Wednesday, 9 April 2014

Early April

Various bits and pieces to report on, beginning with a gorgeous day on the patch.

With so much birdsong at Church Marsh this morning I made an attempt to count everything I saw and heard, later to be uploaded to Birdtrack, cue feeling of warm and fuzzyness. Blackcap are here in force, 12 singing males counted. Chiffchaff seem to have quietened down, perhaps busy with nest building, since only 4 were heard. At least 4 Willow Warbler were also singing. It was decent on the lagoon, with male Shelduck, nesting Oystercatcher, Green Sandpiper, 12 Teal and 4 Gadwall. Elsewhere, a single Swallow was new for the year and always a fine sight. Perhaps I am the first person s/he has encountered since arriving on these shores. Quite a thought.

This afternoon I walked along the river over-looking Langley Marshes. At least 11 Lapwing were present, a decent count at this time of year. Marsh Harriers displayed overhead, and young Rooks cawed noisily from their nests. The addition of the drains and sluice suggests Langley could be very productive in the future. I was pleased today to add Shovelor and Pochard to my year list, both species loafing in the sluice. Pochard are not easy south of the river either!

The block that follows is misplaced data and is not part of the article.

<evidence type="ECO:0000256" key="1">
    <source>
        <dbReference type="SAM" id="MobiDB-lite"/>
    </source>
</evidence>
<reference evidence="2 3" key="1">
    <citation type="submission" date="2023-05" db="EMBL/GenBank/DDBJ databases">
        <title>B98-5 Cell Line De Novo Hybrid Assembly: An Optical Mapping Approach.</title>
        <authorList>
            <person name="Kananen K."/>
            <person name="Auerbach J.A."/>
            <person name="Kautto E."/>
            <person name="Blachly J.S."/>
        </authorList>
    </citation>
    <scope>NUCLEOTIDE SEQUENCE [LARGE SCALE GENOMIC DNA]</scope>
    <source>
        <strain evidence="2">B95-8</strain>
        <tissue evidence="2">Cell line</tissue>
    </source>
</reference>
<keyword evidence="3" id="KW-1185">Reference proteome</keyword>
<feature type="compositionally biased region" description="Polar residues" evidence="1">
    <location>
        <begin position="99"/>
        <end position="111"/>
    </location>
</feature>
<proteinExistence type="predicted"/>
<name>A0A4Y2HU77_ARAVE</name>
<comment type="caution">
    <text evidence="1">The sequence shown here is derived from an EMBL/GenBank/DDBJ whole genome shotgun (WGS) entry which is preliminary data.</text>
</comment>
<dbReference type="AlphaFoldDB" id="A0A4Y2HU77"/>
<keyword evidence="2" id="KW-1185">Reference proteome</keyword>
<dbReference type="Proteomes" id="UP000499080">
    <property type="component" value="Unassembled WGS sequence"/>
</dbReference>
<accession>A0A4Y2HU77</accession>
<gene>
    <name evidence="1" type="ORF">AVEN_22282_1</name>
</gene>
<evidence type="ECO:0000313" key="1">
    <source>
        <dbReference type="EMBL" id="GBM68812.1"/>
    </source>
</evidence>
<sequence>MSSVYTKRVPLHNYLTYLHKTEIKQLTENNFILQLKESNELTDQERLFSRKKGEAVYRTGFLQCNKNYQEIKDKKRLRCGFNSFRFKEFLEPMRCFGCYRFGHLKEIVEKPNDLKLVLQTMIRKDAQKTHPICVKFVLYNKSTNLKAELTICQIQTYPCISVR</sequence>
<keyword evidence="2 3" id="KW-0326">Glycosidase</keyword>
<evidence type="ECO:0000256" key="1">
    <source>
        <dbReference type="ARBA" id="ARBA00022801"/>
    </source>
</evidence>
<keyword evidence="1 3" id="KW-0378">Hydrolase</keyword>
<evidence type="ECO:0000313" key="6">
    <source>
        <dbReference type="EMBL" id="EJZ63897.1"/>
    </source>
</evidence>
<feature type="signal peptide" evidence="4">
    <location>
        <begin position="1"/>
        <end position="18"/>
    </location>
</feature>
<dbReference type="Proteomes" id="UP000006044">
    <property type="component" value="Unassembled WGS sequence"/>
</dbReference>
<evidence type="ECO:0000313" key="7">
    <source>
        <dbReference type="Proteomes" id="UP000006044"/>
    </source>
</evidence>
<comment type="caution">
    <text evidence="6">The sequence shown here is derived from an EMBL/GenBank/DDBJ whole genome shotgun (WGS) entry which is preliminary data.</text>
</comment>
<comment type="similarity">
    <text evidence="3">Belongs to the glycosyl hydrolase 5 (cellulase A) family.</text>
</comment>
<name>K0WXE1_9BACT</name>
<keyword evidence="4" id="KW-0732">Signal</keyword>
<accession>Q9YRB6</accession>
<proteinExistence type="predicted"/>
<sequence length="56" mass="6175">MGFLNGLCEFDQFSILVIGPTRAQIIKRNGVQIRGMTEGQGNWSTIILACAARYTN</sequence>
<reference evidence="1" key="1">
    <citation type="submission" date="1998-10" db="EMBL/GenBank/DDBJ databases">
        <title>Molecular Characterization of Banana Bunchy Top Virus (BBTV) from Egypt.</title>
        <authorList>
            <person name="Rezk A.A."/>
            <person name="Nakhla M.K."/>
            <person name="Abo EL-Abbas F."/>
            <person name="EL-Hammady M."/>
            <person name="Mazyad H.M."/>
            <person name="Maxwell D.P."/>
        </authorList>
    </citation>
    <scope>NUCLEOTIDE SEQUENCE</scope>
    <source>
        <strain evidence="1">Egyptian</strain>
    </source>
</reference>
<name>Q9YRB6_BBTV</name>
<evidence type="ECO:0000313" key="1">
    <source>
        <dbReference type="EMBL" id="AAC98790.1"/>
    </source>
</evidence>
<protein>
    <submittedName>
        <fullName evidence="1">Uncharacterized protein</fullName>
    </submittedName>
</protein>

Other than that, a working trip to Minsmere on the 31st yielded a lovely male Ferruginous Duck along with booming Bittern. A snatch of Sedge Warbler song was the first I have heard from that species this year, fairly early.

Around Surlingham, Butterfly numbers have increased with Orange Tip and GV White on the wing, joining Peacock, Comma, Small Tort and Brimstone. Mother delivered the Moth trap over the weekend so a couple of evenings with the light on produced Common Quaker, Early Grey and Early Thorn. Having not done this for some time I am having to re-teach myself what I am studying, although sometimes I get lucky and can ID a species moreorless straight away.

In other news, I am delighted to become a mentor for A Focus On Nature, you can see what excellent work they do here: The young conservationist movement is in safe hands.
Tomorrow morning I leave for the Scottish Highlands, in search of wilderness and the obvious Scottish specialities. First stop after the airport- Loch Flemington for Yankee Coot!

 Snake Eyes at Langley.
 Early Thorn being early in the garden.
Black Sexton Beetle. Interesting critter, also in the trap.

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